Armanino Blog

Nonprofit Audit Committees: Roles, Responsibilities & Best Practices

by Jeff Owens
June 22, 2023

In nonprofit organizations that undergo an annual independent audit, boards often find that delegating oversight of the audit process to a smaller committee makes a lot of sense. While the entire board of directors has ultimate responsibility for the audit, a small committee (or even a task force that convenes just before the audit and disbands after) is typically more nimble, efficient and effective.

One advantage of a separate audit committee is its independence. The committee should comprise directors who are independent of the management of the organization. In some cases, nonprofit boards invite volunteers or others who are not board members. The committee’s independence allows it to be objective when assessing the organization’s financial procedures and staff members, as well as the performance of the auditors.

Note that, while your CFO and executive director cannot serve on the audit committee, they will be expected to attend audit committee meetings when requested. The full board of directors should monitor the committee’s performance.

Roles & Responsibilities

The audit committee’s main role is assisting the board in its oversight to safeguard the organization’s financial integrity. Key responsibilities include:

  • Reviewing the organization’s financial statements and other financial data, which are typically prepared by the finance committee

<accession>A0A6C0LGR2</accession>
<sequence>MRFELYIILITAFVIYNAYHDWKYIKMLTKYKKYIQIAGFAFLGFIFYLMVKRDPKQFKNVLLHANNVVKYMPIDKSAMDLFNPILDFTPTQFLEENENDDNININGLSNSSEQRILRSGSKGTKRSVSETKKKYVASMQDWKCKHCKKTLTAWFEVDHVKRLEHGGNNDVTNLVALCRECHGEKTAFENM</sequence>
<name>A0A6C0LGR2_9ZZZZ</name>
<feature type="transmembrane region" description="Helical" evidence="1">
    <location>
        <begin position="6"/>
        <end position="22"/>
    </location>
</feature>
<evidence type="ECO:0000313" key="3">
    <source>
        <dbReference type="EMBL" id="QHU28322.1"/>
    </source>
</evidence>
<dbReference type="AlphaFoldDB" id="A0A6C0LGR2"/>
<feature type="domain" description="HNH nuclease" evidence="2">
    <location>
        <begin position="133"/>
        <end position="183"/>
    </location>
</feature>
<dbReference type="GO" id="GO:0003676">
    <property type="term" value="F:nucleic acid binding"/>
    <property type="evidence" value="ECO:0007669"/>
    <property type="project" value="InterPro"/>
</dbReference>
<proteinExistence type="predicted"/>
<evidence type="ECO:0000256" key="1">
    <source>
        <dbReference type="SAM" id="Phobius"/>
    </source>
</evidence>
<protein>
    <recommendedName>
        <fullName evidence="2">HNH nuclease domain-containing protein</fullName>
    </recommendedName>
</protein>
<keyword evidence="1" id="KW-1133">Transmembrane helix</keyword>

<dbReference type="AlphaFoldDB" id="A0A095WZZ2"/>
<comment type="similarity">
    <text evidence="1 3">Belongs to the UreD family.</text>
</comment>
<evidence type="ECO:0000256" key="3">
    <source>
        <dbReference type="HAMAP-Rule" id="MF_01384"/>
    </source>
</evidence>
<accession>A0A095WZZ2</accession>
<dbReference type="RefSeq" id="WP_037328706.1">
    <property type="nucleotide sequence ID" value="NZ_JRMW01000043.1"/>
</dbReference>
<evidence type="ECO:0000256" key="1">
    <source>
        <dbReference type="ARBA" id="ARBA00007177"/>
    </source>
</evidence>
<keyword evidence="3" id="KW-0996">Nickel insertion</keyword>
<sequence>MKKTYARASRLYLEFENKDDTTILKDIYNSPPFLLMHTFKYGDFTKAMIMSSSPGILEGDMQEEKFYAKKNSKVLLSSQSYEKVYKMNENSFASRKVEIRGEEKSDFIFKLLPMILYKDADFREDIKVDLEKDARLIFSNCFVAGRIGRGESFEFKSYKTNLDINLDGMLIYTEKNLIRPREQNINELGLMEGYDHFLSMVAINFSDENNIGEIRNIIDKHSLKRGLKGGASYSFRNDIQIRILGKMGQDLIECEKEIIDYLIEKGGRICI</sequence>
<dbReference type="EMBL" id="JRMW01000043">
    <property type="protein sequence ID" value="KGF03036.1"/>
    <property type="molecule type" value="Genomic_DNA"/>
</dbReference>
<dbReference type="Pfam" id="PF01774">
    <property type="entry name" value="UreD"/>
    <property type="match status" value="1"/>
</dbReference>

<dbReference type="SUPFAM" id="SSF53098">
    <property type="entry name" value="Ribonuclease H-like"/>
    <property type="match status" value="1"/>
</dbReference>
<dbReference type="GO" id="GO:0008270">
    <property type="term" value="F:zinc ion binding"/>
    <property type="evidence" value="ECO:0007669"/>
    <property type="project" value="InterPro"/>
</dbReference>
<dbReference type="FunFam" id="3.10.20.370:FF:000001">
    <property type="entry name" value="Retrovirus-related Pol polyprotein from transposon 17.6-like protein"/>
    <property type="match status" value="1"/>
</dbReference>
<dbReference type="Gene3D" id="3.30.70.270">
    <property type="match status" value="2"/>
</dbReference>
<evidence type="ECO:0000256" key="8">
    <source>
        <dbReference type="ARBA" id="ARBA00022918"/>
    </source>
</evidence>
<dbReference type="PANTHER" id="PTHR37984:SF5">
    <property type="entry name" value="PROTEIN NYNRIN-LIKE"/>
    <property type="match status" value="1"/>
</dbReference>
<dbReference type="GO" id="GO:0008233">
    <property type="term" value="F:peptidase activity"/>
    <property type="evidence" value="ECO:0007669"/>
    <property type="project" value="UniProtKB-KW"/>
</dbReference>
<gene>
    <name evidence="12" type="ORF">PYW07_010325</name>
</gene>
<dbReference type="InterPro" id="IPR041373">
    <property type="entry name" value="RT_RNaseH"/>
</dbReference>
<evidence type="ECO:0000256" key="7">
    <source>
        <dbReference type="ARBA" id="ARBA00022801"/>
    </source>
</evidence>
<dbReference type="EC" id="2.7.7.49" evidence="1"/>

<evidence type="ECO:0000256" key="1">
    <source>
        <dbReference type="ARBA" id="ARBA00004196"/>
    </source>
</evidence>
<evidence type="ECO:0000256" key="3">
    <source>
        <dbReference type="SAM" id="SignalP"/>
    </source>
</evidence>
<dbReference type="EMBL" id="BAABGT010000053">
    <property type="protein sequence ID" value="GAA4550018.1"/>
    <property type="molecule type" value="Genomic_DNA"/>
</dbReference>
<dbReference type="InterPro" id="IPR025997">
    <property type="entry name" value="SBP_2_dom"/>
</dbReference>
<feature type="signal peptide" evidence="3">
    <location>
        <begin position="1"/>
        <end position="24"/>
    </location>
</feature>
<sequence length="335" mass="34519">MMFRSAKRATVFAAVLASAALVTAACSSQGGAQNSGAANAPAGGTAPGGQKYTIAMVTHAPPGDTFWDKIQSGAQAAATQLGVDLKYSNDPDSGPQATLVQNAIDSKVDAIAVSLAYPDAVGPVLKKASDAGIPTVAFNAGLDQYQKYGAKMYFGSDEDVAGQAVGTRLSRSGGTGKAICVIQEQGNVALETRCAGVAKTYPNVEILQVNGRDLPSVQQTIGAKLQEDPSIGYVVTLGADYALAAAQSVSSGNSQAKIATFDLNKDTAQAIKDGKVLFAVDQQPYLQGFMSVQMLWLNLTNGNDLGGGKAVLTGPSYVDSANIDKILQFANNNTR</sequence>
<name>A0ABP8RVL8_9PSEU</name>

• Overseeing the annual audit process, including hiring and communicating with the organization’s external auditors
  • Assessing internal controls over financial reporting, especially controls that surround high-risk areas such as donations, travel and entertainment, professional fees and executive compensation. This assessment should include verification that internal control systems are appropriately documented.
  • Reviewing annual information returns, such as Form 990
  • Overseeing compliance with all applicable laws and regulations and the organization’s code of conduct

The audit committee should meet as often as necessary to fulfill these duties. At a minimum, it should convene twice a year — once before the annual audit to discuss pre-audit plans, and once after the audit to discuss the audited financial statements and comments from the external auditors. Ideally, the committee will meet at least three times a year; many organizations adopt a bimonthly cadence for audit committee meetings.

Best Practices

If your organization has an established audit committee, the following checklist of best practices can help you evaluate how well your committee (and your board) is doing. Discuss any ‘no’ answers with the full board and management team and formulate solutions to remedy those gaps. If you don’t currently have an audit committee, you can use the list below as a guide to help your organization’s fledgling committee start off on the right foot.

Committee Members

  • Are committee members independent and objective?
  • Do they have strong interpersonal skills?
  • Do they address issues proactively and with integrity?
  • Are all committee members financially literate?
  • Is at least one member a financial expert with considerable experience analyzing, preparing or auditing financial statements?
  • If the committee doesn’t include a financial expert, has the board considered adding a CPA (someone not affiliated with the nonprofit’s audit firm) to the committee?